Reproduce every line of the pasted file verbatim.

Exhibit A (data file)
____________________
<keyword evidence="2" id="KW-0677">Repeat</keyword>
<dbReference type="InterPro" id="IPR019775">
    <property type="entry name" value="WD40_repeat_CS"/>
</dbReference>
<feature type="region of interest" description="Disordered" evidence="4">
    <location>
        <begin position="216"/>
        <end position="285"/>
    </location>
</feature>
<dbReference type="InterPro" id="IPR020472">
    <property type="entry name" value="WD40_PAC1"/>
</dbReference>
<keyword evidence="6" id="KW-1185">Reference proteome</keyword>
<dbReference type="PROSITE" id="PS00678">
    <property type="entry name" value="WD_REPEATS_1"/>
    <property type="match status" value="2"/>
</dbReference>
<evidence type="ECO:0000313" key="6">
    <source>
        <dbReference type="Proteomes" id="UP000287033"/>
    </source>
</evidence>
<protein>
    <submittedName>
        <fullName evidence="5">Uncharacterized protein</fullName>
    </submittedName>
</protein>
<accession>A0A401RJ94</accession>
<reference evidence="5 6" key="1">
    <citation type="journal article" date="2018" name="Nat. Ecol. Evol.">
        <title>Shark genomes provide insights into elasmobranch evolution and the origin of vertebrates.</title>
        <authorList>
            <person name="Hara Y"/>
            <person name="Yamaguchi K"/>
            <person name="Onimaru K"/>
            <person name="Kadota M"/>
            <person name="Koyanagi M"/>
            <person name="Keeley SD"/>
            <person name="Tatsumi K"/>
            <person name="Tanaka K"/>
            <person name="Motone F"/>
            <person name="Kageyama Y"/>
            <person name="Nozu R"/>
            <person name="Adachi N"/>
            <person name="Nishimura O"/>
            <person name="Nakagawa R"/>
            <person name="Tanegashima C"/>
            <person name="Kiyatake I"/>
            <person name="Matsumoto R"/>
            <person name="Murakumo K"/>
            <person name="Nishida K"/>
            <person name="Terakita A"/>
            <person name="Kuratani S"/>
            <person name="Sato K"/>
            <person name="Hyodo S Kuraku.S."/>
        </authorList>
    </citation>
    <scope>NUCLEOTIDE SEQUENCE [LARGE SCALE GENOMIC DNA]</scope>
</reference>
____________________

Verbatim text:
<keyword evidence="2" id="KW-0677">Repeat</keyword>
<dbReference type="InterPro" id="IPR019775">
    <property type="entry name" value="WD40_repeat_CS"/>
</dbReference>
<feature type="region of interest" description="Disordered" evidence="4">
    <location>
        <begin position="216"/>
        <end position="285"/>
    </location>
</feature>
<dbReference type="InterPro" id="IPR020472">
    <property type="entry name" value="WD40_PAC1"/>
</dbReference>
<keyword evidence="6" id="KW-1185">Reference proteome</keyword>
<dbReference type="PROSITE" id="PS00678">
    <property type="entry name" value="WD_REPEATS_1"/>
    <property type="match status" value="2"/>
</dbReference>
<evidence type="ECO:0000313" key="6">
    <source>
        <dbReference type="Proteomes" id="UP000287033"/>
    </source>
</evidence>
<protein>
    <submittedName>
        <fullName evidence="5">Uncharacterized protein</fullName>
    </submittedName>
</protein>
<accession>A0A401RJ94</accession>
<reference evidence="5 6" key="1">
    <citation type="journal article" date="2018" name="Nat. Ecol. Evol.">
        <title>Shark genomes provide insights into elasmobranch evolution and the origin of vertebrates.</title>
        <authorList>
            <person name="Hara Y"/>
            <person name="Yamaguchi K"/>
            <person name="Onimaru K"/>
            <person name="Kadota M"/>
            <person name="Koyanagi M"/>
            <person name="Keeley SD"/>
            <person name="Tatsumi K"/>
            <person name="Tanaka K"/>
            <person name="Motone F"/>
            <person name="Kageyama Y"/>
            <person name="Nozu R"/>
            <person name="Adachi N"/>
            <person name="Nishimura O"/>
            <person name="Nakagawa R"/>
            <person name="Tanegashima C"/>
            <person name="Kiyatake I"/>
            <person name="Matsumoto R"/>
            <person name="Murakumo K"/>
            <person name="Nishida K"/>
            <person name="Terakita A"/>
            <person name="Kuratani S"/>
            <person name="Sato K"/>
            <person name="Hyodo S Kuraku.S."/>
        </authorList>
    </citation>
    <scope>NUCLEOTIDE SEQUENCE [LARGE SCALE GENOMIC DNA]</scope>
</reference>